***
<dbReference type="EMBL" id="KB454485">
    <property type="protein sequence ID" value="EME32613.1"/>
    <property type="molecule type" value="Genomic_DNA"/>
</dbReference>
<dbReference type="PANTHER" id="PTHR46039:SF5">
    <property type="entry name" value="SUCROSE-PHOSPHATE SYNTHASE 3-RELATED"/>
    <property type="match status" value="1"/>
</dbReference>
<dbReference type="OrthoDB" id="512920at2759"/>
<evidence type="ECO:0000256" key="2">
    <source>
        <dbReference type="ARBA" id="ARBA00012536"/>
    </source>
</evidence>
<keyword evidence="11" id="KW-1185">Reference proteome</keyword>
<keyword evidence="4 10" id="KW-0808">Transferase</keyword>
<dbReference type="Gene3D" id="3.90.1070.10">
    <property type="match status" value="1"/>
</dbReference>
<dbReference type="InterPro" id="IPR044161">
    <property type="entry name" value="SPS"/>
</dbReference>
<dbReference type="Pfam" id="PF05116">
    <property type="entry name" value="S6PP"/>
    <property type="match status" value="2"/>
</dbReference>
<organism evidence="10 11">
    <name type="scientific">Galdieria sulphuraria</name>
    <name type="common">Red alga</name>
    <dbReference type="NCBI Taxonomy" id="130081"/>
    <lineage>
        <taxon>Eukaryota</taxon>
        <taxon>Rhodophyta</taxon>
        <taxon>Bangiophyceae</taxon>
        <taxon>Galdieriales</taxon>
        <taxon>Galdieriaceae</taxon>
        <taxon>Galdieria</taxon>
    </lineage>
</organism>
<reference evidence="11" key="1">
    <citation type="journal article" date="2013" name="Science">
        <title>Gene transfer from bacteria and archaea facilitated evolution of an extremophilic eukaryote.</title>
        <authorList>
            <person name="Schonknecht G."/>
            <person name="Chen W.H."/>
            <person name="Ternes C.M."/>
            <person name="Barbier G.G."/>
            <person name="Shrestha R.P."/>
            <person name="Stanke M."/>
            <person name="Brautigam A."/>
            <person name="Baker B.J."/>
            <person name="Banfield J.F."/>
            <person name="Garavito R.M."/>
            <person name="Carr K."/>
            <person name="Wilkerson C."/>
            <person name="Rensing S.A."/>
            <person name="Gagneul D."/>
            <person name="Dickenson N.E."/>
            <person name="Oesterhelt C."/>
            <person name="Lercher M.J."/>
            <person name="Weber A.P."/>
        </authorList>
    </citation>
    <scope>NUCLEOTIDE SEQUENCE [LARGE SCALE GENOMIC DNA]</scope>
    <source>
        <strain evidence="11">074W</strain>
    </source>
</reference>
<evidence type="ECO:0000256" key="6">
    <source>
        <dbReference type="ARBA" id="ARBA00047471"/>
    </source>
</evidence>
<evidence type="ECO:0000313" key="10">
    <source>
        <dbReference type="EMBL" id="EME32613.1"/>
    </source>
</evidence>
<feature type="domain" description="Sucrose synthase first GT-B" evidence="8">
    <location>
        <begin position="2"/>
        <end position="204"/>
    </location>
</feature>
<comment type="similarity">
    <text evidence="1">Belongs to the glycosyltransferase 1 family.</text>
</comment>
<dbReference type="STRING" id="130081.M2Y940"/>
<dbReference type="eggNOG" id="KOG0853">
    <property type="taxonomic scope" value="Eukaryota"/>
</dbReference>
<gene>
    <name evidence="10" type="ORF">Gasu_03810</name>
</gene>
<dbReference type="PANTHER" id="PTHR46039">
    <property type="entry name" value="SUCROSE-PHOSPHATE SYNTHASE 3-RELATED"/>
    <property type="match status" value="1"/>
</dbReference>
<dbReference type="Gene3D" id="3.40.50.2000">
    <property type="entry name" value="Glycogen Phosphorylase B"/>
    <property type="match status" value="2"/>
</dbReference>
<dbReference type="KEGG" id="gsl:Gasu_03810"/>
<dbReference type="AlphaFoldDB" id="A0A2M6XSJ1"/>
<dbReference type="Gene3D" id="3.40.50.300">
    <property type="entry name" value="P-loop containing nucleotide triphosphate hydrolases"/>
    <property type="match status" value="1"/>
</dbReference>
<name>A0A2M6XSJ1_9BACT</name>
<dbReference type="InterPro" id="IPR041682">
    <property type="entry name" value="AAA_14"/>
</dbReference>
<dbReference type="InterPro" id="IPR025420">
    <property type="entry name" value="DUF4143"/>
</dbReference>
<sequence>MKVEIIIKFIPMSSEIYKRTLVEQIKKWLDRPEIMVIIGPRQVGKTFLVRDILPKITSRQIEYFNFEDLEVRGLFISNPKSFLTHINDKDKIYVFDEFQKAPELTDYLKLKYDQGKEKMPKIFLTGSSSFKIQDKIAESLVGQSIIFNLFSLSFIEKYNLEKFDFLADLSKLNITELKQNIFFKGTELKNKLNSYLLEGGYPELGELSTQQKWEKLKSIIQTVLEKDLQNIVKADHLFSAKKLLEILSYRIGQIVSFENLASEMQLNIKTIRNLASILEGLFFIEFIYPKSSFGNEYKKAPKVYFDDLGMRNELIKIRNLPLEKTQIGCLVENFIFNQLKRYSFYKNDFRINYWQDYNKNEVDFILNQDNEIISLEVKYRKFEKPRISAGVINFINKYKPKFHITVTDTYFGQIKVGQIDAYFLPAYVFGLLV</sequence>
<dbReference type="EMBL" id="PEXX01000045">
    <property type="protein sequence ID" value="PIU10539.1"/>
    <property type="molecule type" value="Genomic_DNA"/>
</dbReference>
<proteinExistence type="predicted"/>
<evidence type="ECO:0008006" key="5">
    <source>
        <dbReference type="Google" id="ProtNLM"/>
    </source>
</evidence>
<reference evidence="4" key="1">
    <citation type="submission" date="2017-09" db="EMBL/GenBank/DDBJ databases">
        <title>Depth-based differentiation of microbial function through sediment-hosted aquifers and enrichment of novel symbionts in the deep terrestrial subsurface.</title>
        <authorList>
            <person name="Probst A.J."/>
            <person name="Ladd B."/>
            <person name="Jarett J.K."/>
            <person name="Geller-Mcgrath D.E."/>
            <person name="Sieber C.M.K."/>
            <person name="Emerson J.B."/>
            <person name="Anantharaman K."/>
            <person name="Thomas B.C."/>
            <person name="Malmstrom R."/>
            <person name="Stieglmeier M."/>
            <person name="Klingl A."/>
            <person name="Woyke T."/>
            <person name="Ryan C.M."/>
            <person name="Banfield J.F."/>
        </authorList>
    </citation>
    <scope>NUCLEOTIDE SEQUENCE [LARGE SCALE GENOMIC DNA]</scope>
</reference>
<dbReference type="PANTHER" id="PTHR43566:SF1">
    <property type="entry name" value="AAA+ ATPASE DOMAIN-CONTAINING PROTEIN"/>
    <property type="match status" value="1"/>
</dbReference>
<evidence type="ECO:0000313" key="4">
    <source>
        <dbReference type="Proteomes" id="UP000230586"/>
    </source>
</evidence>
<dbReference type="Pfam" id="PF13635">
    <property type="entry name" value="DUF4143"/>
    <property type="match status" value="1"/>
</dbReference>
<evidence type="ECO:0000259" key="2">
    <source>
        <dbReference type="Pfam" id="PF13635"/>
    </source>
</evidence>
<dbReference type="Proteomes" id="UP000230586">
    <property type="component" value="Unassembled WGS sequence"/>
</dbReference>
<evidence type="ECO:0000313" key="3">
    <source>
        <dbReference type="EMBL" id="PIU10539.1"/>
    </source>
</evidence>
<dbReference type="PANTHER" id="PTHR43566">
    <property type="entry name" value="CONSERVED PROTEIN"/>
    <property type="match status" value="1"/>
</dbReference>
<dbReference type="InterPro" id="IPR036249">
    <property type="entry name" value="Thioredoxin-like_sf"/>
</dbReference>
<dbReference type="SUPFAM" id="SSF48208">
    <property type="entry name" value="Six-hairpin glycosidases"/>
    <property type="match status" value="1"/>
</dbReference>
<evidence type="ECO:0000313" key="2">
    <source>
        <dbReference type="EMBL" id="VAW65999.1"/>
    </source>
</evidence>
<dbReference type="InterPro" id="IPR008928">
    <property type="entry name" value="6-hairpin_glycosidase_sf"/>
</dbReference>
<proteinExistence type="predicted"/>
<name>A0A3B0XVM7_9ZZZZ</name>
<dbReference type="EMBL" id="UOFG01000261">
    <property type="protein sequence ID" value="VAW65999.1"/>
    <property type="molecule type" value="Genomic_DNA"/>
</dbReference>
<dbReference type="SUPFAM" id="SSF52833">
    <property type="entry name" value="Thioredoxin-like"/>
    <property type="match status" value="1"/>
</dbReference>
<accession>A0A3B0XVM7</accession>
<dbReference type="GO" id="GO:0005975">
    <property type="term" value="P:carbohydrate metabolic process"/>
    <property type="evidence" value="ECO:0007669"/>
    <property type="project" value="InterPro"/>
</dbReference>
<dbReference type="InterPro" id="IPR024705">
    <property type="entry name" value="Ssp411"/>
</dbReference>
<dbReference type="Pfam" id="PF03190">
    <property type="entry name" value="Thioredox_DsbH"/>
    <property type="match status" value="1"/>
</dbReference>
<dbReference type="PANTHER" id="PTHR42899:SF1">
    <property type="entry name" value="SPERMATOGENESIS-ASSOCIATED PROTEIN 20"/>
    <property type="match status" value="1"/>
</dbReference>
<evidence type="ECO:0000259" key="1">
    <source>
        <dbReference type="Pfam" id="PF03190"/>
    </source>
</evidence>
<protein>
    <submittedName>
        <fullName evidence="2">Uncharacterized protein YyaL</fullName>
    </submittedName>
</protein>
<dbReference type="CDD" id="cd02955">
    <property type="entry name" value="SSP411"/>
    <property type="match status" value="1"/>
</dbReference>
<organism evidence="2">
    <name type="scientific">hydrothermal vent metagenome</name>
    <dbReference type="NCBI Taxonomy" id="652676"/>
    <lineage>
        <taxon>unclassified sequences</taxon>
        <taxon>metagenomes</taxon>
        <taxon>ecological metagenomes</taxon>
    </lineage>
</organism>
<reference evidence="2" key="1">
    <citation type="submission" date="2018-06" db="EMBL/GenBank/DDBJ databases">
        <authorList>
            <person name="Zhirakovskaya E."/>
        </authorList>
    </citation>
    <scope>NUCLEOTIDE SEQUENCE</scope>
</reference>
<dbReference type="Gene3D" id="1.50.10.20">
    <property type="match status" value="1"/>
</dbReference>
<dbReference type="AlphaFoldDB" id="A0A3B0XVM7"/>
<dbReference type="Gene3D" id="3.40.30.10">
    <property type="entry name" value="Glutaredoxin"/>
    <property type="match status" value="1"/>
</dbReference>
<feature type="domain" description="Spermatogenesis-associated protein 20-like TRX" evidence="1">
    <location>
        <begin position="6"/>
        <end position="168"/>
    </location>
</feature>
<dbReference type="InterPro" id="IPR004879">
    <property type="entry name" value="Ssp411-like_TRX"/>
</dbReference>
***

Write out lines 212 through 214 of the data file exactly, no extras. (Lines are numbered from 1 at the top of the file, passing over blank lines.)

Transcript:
</dbReference>
<dbReference type="Pfam" id="PF03190">
    <property type="entry name" value="Thioredox_DsbH"/>